Hundreds of excluded workers shut down Brooklyn, Manhattan bridges

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Hundreds of excluded workers march for improve benefits on Brooklyn Bridge.
Make the Road New York

Hundreds of excluded workers and electeds came together on Tuesday in massive marches over the Brooklyn and Manhattan Bridges to raise the heat for an additional $3 billion for the Excluded Workers Fund in the State budget and a permanent program dubbed “Excluded No More” to provide compensation to workers who have lost a job or income and are ineligible for unemployment insurance.

Workers in helmets, vests, cleaning supplies and other work tools linked arms to shut down the bridges as the deadline approaches for the State Senate and Assembly to release their one-house budgets.

They were joined by Democratic candidate for Lieutenant Governor of New York Ana María Archila and elected officials including New York City Comptroller Brad Lander and Council Members Carmen de la Rosa, Sandy Nurse and Lincoln Restler.

“While so many of my friends and neighbors were able to access the fund, so many others never got a chance because of how quickly the fund ran out of money,” said Victoria Rivera, a board member at New York Communities for Change. “We marched so that the thousands of workers who didn’t get it can finally get the relief they need. We need to refund the Excluded Workers Fund and work to create a permanent solution by passing Excluded No More,”

Workers at the action demanded an additional $3 billion for the Excluded Workers Fund to make funding more accessible to workers who could be eligible for it.

Organizers said more than 130,000 people across New York State have had their lives transformed after receiving funding from the Excluded Workers Fund.

Yet, they said, scores of New Yorkers could still be eligible for funding but didn’t have enough time to qualify or faced barriers in applying.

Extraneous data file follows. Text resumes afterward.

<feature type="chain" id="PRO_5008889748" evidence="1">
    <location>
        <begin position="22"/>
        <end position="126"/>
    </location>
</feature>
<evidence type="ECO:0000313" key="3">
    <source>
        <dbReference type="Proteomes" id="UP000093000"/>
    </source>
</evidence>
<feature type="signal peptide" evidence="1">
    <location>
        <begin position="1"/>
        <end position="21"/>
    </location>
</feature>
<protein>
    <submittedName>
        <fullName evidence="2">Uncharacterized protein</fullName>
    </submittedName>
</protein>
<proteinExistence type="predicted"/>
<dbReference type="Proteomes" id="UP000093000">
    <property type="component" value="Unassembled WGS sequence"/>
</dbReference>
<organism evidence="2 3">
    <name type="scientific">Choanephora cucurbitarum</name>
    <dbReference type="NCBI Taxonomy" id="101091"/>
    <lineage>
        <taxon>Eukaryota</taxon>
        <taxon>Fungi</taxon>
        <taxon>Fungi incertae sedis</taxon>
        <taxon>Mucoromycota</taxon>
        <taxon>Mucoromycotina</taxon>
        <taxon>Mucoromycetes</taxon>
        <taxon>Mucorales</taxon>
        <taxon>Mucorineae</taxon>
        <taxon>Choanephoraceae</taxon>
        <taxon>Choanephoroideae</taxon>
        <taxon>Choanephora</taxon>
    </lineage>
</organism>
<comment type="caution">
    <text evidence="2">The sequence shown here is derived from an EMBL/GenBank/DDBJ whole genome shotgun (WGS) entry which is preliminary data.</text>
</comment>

A recent Immigration Research Initiative report estimated that 175,000 New Yorkers would be eligible for funding if the Excluded Workers Fund was expanded.

Workers are also calling for legislation (A9037 / S8165) that would let the State’s most vulnerable workers access compensation if they lose a job or income.

The legislation would affect three sets of workers – undocumented workers, documented workers paid off the books at certain employers, and self-employed workers making limited income.

These workers currently cannot get access to assistance if they lose work, a gap underlined during the pandemic, when hundreds of thousands of New Yorkers were left to fend for themselves after being shut out of stimulus checks and unemployment support.

The program is estimated to cost $800 million in its first year, and any surplus would be rolled over to the following year.

Laborers Local 79, a union representing more than 10,000 workers in the construction industry, supported the Excluded No More proposal, saying it would help close the gap between union and non-union contractors, while making it easier for construction workers to organize freely on the job without fear of retaliation.

Besides Laborers Local 79, organizations supporting Tuesday’s march included Make the Road New York, New York Communities for Change, National Day Laborer Organizing Network, Los Deliveristas Unidos, New Immigrant Community Empowerment (NICE), the New York Immigration Coalition, Desis Rising Up and Moving, the Laundry Worker Center, Workers Justice Project, Red de Pueblos Transnacionales, Jahajee Sisters, Churches United for Fair Housing, African Communities Together, Cabrini Immigrant Services, the Don Bosco Workers Center, Community Resource Cente, and Sepa Mujer.